[VIEWPOINT]Labor relations must be updatedBoth employers and employees are dissatisfied with Korea's current labor-management relations. Employers complain that they have unnecessary problems in corporate restructuring due to the difficulty of cutting jobs. Employees complain that increased job losses and the rise in temporary jobs has damaged laborers' welfare. Since both employers and employees are dissatisfied, the current labor-management relations should be reformed and changed.
First, we should make the wage-setting system more scientific.
Collective bargaining between labor and management is the dominant wage-setting system in Korea. We should deliberate whether that wage-setting system, which was adopted from Europe and America, will be suitable for Korea in the future. According to empirical studies in many companies and industry sector, the growth rate of wages is equal to the labor productivity growth rate in the medium and long term. That is also an efficient and fair way to set wages according to economic theory.
So why should labor and management brawl every year, causing problems that spill over into the larger society? Would it not be more proper to set up a mediating organization, a wage-setting committee composed of neutral experts, to convince labor and management both to accept wage increases based on increased productivity?
Second, we need a more rational system for labor mobility.
Currently, job changes are decided only by labor and management, especially by the power struggle between them. Employers insist on the freedom to cut jobs, and employees insist that no jobs should be lost. But the problems of job adjustments cannot be solved only by labor and management. When a worker loses his job, the responsibility for the worker is transferred from the employer to the government. It is the government's job to secure for unemployed people a minimum level of security and to provide education programs to help the unemployed find new jobs.
In the 21st century, the knowledge and information era, the loss of a job should be a chance for a person to improve his education and job skills. Accordingly, labor, management and the government should establish a rational system that links the loss of a job to educational opportunities leading to a new job.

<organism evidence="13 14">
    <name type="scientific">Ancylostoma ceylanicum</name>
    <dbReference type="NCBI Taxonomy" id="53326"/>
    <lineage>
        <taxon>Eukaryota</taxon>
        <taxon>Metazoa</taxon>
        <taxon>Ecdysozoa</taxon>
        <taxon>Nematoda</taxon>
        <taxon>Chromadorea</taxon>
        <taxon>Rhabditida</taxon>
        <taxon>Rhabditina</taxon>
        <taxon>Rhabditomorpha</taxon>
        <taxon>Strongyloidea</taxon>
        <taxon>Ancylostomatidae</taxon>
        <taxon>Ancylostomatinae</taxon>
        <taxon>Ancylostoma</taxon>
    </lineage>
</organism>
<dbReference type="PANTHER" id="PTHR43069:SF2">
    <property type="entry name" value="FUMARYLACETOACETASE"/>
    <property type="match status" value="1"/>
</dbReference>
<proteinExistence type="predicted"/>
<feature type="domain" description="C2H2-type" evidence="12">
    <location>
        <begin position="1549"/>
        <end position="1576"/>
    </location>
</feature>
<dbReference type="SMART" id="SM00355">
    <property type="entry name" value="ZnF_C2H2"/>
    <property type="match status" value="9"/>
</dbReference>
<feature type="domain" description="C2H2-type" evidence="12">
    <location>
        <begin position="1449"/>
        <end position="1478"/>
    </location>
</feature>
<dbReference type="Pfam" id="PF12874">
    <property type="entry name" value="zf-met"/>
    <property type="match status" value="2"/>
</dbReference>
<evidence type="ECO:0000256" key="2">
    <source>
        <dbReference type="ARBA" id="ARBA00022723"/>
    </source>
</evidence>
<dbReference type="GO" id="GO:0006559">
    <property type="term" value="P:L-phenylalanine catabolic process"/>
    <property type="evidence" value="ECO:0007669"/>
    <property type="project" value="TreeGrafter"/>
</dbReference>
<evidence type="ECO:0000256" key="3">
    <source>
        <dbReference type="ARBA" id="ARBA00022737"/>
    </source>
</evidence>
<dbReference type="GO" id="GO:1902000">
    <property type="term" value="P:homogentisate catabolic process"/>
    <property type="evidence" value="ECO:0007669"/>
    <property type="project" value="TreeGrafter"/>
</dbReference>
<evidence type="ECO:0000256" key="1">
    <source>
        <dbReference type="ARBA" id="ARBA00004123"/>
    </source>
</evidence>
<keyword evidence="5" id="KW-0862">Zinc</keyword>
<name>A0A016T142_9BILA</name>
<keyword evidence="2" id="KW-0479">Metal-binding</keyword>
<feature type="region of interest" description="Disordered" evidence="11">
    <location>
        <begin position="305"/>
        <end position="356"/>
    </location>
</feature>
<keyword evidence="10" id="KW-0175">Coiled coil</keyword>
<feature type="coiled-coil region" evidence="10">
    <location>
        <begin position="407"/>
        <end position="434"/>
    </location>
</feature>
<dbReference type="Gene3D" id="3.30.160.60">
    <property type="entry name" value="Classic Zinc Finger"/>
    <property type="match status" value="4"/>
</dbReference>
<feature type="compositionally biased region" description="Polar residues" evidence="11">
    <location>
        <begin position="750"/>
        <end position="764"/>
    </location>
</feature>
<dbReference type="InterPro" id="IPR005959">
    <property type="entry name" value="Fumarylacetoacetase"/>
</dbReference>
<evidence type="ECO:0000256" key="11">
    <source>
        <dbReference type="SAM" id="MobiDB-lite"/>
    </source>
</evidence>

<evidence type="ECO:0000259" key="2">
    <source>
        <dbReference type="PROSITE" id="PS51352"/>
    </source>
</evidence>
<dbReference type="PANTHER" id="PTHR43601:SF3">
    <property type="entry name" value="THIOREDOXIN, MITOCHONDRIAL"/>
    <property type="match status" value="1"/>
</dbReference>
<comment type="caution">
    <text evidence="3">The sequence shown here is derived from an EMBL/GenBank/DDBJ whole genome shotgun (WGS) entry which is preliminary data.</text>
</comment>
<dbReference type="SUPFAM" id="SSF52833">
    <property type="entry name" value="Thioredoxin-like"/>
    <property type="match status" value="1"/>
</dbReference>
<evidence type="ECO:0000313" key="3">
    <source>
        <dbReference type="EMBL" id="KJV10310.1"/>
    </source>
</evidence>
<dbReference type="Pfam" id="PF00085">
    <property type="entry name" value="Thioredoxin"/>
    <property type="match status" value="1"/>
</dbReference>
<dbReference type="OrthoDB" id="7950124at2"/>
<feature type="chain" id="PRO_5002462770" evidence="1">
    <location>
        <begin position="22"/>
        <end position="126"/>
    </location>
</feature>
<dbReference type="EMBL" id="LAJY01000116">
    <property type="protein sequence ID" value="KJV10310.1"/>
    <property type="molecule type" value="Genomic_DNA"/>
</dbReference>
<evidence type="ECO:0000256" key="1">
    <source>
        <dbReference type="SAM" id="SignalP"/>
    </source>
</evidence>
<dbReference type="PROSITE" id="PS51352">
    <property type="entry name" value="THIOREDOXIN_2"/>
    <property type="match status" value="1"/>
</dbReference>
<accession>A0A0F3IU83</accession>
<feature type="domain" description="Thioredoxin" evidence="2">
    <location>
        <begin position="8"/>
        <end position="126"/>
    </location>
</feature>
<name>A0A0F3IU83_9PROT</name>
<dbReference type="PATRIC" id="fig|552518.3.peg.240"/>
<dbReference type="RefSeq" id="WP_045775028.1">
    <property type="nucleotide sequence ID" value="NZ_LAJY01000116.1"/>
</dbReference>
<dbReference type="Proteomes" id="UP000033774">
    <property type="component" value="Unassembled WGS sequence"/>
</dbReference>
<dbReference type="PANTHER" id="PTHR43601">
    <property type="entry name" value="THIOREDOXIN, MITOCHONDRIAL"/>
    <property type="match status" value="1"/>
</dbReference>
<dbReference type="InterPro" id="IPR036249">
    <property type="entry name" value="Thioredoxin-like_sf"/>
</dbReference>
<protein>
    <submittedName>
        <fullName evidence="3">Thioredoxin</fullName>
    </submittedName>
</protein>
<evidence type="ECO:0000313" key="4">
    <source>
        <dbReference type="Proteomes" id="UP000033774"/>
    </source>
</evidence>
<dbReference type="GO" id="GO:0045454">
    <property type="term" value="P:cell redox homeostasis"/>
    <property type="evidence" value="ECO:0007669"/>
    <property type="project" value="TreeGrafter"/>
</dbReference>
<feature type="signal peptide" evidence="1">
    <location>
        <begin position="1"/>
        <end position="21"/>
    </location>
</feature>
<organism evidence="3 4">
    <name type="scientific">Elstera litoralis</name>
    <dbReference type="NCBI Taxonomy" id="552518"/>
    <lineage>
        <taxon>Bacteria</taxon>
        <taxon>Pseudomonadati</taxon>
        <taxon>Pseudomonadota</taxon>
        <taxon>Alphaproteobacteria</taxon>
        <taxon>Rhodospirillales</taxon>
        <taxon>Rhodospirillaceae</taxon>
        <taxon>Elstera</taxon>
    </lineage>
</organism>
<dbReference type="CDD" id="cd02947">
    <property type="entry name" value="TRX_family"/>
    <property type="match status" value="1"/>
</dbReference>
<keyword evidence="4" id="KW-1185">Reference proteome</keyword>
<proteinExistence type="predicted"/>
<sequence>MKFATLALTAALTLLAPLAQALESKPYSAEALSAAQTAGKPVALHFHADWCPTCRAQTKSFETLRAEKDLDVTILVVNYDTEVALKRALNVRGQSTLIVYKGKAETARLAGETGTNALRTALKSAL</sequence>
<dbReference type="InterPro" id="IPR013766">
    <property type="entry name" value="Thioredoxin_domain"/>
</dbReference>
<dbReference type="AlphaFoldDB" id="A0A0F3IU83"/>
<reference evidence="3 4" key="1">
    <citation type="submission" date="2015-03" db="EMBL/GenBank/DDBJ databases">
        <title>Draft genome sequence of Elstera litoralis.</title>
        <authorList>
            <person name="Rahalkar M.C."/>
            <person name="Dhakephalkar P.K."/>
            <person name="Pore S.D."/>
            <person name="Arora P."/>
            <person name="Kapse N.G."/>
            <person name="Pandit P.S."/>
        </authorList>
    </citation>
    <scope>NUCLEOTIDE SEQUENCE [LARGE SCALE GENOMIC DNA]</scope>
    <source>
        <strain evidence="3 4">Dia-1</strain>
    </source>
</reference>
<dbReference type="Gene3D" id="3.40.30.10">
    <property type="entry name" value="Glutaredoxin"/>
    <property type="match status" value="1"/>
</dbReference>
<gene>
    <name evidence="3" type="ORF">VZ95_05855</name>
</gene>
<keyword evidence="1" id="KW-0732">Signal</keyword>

Third, if the problems of wage-setting and job adjustment are solved in those ways, only one problem － cooperation between labor and management － will remain.
The most important thing in inducing cooperation between labor and management in this era of information and globalization is to make the workplace into a learning organization. In the future, the development of a company, which is further the national competitiveness, and the welfare of workers, which depends on their job skills and the wages they can command, will both be linked directly to the educational level of the national work force.
So an essential part of a strategy for changing companies into efficient educational institutions and learning organizations is to continuously improve workers' skills, knowledge and information levels. It should also be the ultimate aim of the labor movement. Then the country can develop, and the welfare of workers can improve.
Fourth, the labor movement should enter the Internet age.
In Korea, the number of Internet users already exceeds 25 million. Information ad communication technologies should be adopted by labor unions. Labor activists should organize and expand their activities in accordance with the diversification of jobs and make their organizations democratic to improve labor unions' internal communications through the Internet.
Using the net, labor activists can also reinforce their efforts to improve each unionized worker's welfare, and should expand connections with the global labor movement and improve their skills through links with experts and civic groups.
For the 21st century, we should not continue to have labor-management relations that do not satisfy either employers or employees. We should put together our ideas and change our thoughts and philosophy.
The writer is a professor of law at Seoul National University.
by Park Se-il